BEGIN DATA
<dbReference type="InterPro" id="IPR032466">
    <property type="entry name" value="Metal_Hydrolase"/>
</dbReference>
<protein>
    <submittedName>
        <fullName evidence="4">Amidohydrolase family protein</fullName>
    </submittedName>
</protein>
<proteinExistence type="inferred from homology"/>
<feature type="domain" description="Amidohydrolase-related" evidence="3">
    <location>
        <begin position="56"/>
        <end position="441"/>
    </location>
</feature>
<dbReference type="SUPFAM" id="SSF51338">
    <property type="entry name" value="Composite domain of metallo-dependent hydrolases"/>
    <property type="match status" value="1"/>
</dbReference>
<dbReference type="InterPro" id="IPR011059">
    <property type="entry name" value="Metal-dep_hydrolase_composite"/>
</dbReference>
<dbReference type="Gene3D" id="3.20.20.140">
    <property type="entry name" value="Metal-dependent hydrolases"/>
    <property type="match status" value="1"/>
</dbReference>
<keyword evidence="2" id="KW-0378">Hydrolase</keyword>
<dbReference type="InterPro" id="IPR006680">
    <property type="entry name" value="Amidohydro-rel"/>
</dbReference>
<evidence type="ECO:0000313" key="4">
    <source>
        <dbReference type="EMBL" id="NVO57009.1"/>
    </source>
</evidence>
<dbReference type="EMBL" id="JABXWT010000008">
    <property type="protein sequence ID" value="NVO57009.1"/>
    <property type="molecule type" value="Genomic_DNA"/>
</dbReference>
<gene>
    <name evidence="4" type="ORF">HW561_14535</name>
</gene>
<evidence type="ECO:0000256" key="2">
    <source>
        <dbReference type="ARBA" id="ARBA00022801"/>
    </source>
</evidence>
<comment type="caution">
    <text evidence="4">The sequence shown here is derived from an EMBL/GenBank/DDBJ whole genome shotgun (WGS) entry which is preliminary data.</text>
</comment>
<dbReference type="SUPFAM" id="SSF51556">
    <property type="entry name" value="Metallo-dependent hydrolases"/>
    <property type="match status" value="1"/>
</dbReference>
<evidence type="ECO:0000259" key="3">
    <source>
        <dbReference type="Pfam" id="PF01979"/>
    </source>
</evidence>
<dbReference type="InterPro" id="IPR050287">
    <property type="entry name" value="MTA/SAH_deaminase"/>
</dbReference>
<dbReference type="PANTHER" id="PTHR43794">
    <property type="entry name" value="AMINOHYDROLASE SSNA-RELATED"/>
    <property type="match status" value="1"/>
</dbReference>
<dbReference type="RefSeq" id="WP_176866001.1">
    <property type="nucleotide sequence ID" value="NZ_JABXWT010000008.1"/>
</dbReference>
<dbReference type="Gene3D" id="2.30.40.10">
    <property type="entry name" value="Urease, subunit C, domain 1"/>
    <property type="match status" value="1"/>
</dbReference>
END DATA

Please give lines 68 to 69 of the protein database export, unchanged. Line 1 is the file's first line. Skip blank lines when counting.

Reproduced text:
    <property type="nucleotide sequence ID" value="NZ_JABXWT010000008.1"/>
</dbReference>